For this assignment, you will need to turn in your .java files that contain the implementation of the linked list as described below and any additional .java files you use to test it.
Additionally, you can find information on Sorted Lists in Chapter 16 (4th edition) or Chapter 17 (5th edition).
Always Sorted Linked List
You are to implement a linked list that remains sorted. The linked list should be able to store any object if the object has implemented the Comparable interface. You may create either a singly linked sorted list or a doubly linked sorted list.
To start out, the list should be ordered in ascending order. This can change if the reverse method is called. If the reverse method is called and the list is in ascending order, then the list should change to be in descending order. If the list is in descending order and the reverse method is called, then the list should change to be in ascending order.
The header for the class should look like this (you can use a different class name. This is just to show the generics)
public class SortedLinkedList<T extends Comparable<? super T>>
The node class will only need the generic <E> since the generic T is used and is guaranteed to have the compareTo method.
private class Node<E>
If you separate the Node class to its own Java file then you will need to make it public and include it with your linked list implementation when you submit it.
Methods to Implement
Below are the methods you need to implement to get full credit. In addition to these methods you may implement any additional helper methods that should be kept private.
- clear – Should reset the list to be empty. Can be called in the default constructor.
- getSize – Returns the size of the list.
- toString – Returns a string representation of the list.
- add – Adds a new object to the list in it’s sorted position. Starts adding elements in ascending order. If the reverse method has been called, then the order is changed from ascending to descending and vice versa.
- If the list is in ascending order then the newData needs to be placed in the list such that node.prev.data ≤ newData ≤ node.next.data.
- If the list is in descending order then the newData needs to be placed in the list such that node.prev.data ≥ newData ≥ node.next.data.
- remove – Removes an item from a given index. If the position is out of bounds, then throw an IndexOutOfBoundsException. If the list is empty, then throw a EmptyCollectionException. Returns the object being removed at the index.
- removeAll – Removes all of a given item. If the list is empty, then throw a EmptyCollectionException.
- get – Returns the item from a given position. If the position is out of bounds, then throw an IndexOutOfBoundsException.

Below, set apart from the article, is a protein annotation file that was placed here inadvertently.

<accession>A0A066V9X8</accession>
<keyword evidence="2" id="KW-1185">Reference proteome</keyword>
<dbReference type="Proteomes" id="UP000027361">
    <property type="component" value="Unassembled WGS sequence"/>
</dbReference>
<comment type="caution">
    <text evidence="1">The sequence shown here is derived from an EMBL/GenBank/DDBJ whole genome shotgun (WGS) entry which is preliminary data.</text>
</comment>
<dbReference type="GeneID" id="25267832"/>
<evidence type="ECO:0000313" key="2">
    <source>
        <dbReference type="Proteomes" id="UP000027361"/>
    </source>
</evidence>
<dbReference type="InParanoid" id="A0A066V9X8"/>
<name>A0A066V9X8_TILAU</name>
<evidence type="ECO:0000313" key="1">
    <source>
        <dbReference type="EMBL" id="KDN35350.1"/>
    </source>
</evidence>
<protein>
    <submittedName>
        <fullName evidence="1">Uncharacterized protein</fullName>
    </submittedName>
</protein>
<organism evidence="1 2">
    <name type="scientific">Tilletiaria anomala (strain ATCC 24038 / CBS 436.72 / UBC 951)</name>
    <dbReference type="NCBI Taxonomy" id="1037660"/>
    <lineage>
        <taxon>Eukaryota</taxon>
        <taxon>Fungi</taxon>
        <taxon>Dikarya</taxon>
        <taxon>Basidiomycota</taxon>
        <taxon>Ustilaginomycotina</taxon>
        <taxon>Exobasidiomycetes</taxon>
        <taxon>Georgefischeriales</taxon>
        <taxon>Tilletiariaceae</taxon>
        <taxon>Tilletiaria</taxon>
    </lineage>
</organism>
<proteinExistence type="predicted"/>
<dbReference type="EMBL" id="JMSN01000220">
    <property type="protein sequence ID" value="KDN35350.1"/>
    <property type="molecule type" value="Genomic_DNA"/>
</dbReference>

- reverse – Reverses the list. If the list is in ascending order, then the list should end up in descending order and vice versa. This will also affect how add behaves. This should physically flip the list in memory so that the object at heads is at tails and vice versa. If the list is in ascending order and reverse is called you should end up with the following.
- List: a b c d e f
- reverse is called
- List: f e d c b a
- reverse is called
- List: a b c d e f
- contains – Takes an element and returns true if the element is in the list and false if it does not.
You should test your code as you see appropriate. Here is an example procedure you may take written in pseudocode. This doesn’t test everything. For instance, what happens if you have an empty list, call reverse, then start adding elements. It should end up in descending order.
sll = new SortedLinkedList<String>()
print(sll) //should have output to show a c e. Can look different //like [a, c, e] or (a, c, e) or a c e.
print(sll) //e c a.
print(sll) //e d c a.
print(sll) //a c d e.
print(sll) //a c d d d e
print(sll) //a c e
print(sll.getSize()) // 3
print(sll) //a c
sll.removeFromIndex(2) //Should throw an exception
When you add an element, you may not just add it to the front or back of the list then call a sort method. The element must be placed in it’s sorted position in BigO(N) time. Furthermore, your contains method should also be BigO(N) time. Don’t waste effort trying to implement a binary search as this may result in longer wait times. Linear traversal is fine.
What you need to turn in
All .java files you write to implement the data structure for this assignment. This does not include the already provided class files given to you.
Code that does not compile will result in a 0.